H1N1 has been a hot topic on campus since last April, but with the tragic death of junior Warren Schor last Friday, the nation’s eyes were turned on our campus as a prime example of how the flu is affecting colleges across the country. Freshmen who only recently discovered where their classes are held are being confronted with yet another stressful element to add to the already taxing transition to college life: a pandemic.
The response can be seen everywhere. Gallons of hand sanitizer are strategically positioned at every conceivable nook and cranny on campus. Cornell is branding small bottles of hand sanitizer with the University’s logo and distributing them to students living in on-campus housing. Today’s career fair in Barton Hall was a handshake-free event (see inset photo). Cornell’s infamous, massive sleepover for season hockey tickets has been called off. The list goes on.
While the fear of becoming seriously ill is definitely present in everyone’s mind, the real concern among most students seems to be fear of missing so much class. How will I ever catch up after being bed-ridden for a week? Those in-class quizzes, essays, readings, discussions are sure to add up. There are plenty of students circulating themselves on campus for that reason; they’re probably better off in bed, but they can’t stand to get so far behind. My professors have been somewhat understanding of students’ illness, but the reality is that most of the class is still showing up and there’s material that needs to be covered. It’s sometimes difficult to strike a balance, but in the interests of your fellow students, I ask that the swined-out zombies hacking up a lung on campus take a while to recover at home.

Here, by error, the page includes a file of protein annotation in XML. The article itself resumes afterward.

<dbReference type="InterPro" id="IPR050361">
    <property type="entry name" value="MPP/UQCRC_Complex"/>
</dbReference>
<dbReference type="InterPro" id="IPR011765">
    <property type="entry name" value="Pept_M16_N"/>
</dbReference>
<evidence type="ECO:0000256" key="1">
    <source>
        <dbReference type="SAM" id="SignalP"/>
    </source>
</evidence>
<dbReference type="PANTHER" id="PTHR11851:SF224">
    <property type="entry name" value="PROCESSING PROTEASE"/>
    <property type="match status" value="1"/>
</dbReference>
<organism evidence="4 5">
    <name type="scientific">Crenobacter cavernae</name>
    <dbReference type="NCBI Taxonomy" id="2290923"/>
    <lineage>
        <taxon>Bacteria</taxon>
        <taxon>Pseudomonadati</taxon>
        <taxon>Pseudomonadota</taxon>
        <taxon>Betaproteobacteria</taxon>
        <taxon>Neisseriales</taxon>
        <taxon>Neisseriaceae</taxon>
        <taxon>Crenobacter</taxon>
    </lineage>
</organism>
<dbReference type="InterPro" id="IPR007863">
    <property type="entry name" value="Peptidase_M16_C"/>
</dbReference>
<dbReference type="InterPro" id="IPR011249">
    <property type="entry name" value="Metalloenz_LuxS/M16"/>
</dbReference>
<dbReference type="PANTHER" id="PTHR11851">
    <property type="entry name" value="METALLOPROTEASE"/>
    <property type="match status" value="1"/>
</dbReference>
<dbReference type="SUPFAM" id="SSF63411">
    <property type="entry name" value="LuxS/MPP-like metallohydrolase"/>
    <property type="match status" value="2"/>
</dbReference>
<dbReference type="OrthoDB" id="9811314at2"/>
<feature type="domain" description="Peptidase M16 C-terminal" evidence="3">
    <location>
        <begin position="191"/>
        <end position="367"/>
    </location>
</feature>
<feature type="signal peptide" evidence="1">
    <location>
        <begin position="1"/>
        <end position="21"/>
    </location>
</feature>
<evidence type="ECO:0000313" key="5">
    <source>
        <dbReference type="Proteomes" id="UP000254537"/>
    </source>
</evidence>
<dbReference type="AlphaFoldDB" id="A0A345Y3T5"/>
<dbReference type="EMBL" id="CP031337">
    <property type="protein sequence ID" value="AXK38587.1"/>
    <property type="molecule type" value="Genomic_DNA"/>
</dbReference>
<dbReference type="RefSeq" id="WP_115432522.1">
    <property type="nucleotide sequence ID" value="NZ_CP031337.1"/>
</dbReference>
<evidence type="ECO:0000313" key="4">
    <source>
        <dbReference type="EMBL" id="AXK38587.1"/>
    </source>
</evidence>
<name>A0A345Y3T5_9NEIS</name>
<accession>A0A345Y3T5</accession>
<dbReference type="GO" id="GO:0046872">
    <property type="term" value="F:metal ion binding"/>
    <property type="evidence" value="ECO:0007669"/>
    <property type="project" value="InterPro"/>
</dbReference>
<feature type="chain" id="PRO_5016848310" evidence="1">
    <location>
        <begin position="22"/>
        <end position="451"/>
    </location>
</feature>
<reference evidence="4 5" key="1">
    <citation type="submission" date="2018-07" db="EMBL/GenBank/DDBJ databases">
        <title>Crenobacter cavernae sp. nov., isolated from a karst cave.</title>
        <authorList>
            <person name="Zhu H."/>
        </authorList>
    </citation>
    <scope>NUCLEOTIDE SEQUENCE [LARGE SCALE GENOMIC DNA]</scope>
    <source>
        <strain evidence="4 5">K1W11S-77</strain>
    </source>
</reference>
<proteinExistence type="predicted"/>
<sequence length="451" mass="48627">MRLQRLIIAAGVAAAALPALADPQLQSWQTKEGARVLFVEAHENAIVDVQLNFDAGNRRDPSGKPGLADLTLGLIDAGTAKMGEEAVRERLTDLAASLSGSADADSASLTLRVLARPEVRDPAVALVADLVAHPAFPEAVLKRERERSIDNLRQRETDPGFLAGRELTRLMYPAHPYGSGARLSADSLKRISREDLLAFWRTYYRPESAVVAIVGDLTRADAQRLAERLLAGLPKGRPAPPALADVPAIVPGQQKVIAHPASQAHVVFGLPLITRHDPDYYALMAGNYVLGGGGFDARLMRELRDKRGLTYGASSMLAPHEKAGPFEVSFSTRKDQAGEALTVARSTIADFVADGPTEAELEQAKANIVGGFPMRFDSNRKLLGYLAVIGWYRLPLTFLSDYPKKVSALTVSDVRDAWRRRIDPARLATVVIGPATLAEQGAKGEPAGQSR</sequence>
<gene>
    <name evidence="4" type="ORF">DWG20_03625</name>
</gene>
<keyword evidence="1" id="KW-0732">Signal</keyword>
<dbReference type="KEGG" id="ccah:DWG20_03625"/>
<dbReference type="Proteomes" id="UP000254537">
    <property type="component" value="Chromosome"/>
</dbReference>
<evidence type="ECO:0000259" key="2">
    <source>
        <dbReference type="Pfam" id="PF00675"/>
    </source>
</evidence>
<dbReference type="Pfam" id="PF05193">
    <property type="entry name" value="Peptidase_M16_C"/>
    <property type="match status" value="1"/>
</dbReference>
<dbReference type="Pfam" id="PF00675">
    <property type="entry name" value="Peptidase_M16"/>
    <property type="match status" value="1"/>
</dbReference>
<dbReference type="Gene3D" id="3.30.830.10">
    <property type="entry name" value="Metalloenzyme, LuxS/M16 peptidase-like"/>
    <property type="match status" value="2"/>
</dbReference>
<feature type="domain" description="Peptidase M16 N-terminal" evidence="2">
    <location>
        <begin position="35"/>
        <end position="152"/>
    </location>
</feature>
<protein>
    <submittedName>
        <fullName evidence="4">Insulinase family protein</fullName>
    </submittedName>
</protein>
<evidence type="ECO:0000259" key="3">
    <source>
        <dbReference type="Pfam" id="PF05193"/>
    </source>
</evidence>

At the offices of the Daily Sun, staffers and editors are under strict orders to keep away if they show even the first signs of swine flu. If the entire editorial board were to become sick all at once, putting out a daily paper would be quite a herculean task. That’s why the top drawer of the photo department’s desk is now home to some heavy duty antibacterial wipes.
Here’s to hoping it doesn’t get much worse.
[Photo: Mark H. Anbinder]